In this lesson, we’ll make our LED (which is now back on pin 13) light up via a button.
[what we are trying to do]
Much like LED’s, buttons and switches are components that you can have fun with as there are a wide variety of options for you to choose from to give your project style or character. Lil’ babies, big bois, vidjah game style; the sky is pretty close to the limit.
[pictures of buttons]
The button we’re using from the kit is a momentary switch, meaning that it is only connected, momentarily, when we depress the button. A cute way to visually understand this is by looking at the schematic symbol for a button, it simply separates two wires.
[button schematic symbol]
How do we use this dang thing?
If you’ve pulled your button out from your kit, you might have noticed that it has four wires coming out of it. What gives? This is by design to make the button sit more firmly in a finalized circuit.
[picture of button]
If you take a look at the underbelly of the button, you’ll see a trough of sorts. The trough is in an indication of the two parts of our circuit that we’d like to separate/connect
[picture of button with underside visible][picture of a trough]
Doin’ pull-downsFor this exercise, we’ll take our circuit with the LED, from the blink example, and simply add a button to it.
You’ll notice that the button separates 5V and GND (via a resistor), and then the arduino is connected to the grounded side.
If you look at the resistor chart (or just read ahead in the code︎), you’ll realize that our resistor is 10K Ohms (10,000 if ya nasty) which is quite a bit more resistance than we’ve used with our LED. We won’t get into the math or science of why this is. The reality is we don’t need to, we just need to understand the principle at play.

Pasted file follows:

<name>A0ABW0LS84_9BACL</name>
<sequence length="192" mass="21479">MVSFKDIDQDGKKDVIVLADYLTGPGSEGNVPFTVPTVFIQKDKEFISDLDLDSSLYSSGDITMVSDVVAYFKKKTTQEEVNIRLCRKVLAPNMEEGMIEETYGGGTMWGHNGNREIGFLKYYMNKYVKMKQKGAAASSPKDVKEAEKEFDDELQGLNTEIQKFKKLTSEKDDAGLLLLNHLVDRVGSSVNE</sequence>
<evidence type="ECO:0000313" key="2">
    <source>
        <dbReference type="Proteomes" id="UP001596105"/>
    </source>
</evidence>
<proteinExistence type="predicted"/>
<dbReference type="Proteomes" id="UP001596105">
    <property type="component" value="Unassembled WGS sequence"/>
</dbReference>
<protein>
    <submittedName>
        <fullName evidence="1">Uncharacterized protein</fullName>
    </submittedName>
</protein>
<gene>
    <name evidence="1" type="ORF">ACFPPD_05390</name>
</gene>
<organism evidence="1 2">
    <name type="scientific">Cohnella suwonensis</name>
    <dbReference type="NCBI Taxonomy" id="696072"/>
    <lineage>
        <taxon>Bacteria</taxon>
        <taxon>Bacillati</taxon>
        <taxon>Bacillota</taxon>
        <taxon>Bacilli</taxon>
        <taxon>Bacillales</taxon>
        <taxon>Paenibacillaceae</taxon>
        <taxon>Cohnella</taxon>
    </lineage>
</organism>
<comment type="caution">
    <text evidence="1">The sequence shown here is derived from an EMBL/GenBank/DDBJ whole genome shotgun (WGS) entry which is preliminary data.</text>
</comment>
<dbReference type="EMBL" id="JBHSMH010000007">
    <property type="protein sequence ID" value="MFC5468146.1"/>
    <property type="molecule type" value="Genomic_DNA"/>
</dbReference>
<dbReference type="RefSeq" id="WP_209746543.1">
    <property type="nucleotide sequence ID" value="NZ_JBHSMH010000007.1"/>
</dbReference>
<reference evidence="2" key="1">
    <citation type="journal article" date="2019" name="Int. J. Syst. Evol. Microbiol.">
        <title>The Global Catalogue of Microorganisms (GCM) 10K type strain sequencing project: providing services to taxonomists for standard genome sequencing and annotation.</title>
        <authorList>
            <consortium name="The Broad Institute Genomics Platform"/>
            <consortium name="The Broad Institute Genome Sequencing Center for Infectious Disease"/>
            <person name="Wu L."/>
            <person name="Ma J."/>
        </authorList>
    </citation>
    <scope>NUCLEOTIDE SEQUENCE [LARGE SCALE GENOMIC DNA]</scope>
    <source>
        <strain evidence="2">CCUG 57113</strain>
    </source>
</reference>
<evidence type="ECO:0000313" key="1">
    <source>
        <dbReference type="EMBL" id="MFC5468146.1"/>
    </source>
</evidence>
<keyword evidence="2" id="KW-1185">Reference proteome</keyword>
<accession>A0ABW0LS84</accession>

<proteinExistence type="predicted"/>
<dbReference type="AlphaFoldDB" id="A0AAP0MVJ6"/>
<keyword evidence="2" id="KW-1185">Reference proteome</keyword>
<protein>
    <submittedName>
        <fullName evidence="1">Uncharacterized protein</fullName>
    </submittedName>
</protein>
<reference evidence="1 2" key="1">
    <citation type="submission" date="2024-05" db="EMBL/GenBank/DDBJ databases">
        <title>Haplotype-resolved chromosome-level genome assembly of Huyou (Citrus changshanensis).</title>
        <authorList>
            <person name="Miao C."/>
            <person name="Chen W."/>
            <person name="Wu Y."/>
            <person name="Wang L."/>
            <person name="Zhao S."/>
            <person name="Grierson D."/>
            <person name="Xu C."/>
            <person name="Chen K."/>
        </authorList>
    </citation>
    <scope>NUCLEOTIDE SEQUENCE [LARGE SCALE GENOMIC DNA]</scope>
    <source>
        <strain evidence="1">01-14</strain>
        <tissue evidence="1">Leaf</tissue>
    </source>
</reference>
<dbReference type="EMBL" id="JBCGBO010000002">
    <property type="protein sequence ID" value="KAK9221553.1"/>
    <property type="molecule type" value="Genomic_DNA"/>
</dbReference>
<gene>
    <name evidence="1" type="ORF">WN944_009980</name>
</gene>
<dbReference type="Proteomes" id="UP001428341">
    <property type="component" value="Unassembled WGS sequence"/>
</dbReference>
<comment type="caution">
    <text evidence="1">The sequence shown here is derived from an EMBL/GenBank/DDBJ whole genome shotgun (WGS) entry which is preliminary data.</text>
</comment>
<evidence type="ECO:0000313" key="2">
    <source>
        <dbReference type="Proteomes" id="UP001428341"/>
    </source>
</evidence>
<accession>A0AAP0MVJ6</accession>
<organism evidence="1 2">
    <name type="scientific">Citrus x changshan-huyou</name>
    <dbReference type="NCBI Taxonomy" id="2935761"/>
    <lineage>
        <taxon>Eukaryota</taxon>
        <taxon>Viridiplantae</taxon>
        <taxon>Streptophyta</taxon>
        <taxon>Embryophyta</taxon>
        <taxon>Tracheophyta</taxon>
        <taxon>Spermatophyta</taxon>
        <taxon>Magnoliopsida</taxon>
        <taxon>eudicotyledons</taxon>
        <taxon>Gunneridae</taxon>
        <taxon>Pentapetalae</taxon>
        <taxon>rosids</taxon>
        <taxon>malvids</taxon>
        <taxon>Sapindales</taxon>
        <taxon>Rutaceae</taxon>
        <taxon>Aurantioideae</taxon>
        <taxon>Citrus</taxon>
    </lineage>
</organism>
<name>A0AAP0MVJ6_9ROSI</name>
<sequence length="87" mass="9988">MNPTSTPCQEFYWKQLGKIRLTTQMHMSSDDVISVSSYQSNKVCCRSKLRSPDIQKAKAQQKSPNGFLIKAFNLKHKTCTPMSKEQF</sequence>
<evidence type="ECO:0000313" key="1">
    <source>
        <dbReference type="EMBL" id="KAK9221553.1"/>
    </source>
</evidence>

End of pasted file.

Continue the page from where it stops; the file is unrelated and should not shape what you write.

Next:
When a resistor is connected like this, to ground, it is called a pulldown resistor. If we were to reverse the configuration, such that we used a jumper for ground, we’d have what’s conversely referred to as a pullup resistor. Here’s why we need this.
[schematic of resistor pulling up and pulling down]
Our arduweeny is set up (by our code, which we’ll get to in a sec) to read pin 2 and try to figure out if it is HIGH or LOW. The issue is, that if we have a wire not connected or floating, we’re not sure what the signal could be.
Think about it this way; if the switch was replaced by two wires, just...hanging out, any number of things could happen: a kitty could lick them, a drop of sodey pop could issue forth from the aether, the point is that we don’t know.
[picture of kitty][picture of sodey pop]
By making sure that we have the side that bridges the connection always connected to ground (in this case), we assure that we know what the signal will be when not connected,
If we think about the switch being connected, we can understand why we need a resistor with a high ohm-age. When the gap is connected, the signal can either go to ground or to the arduino. Having a high value resistor assures the signal will follow the path of least resistance. In fact this is where that saying comes from, I think. This means we are confident that the signal will be clearly HIGH or LOW.
If it doesn’t make sense (which is okay it can be confusing), try connecting the button without the resistor at all, and then with a wire in place of the resistor
[versions of those circuits]
And see if the values you get are still reliable.
Hookin’ it upHere’s how I approach hooking up a button. I first take the connection I want to bridge; in this case 5V to ground (via a resistor), I usually also, almost always use a pulldown, rather than pullup resistor just in practice. Whichever connection has the resister is where I add the connection to the arduweeny. That’s it.
[pictures of the circuit in sequence]
Gimme the codez
No problem! Here it is.
You’ll notice a couple new things in our code:
- the pinMode() for the button is set to INPUT
- digitalRead() checks whether the button is HIGH or LOW
Here it is all workin:
[video of button turning off and on LED]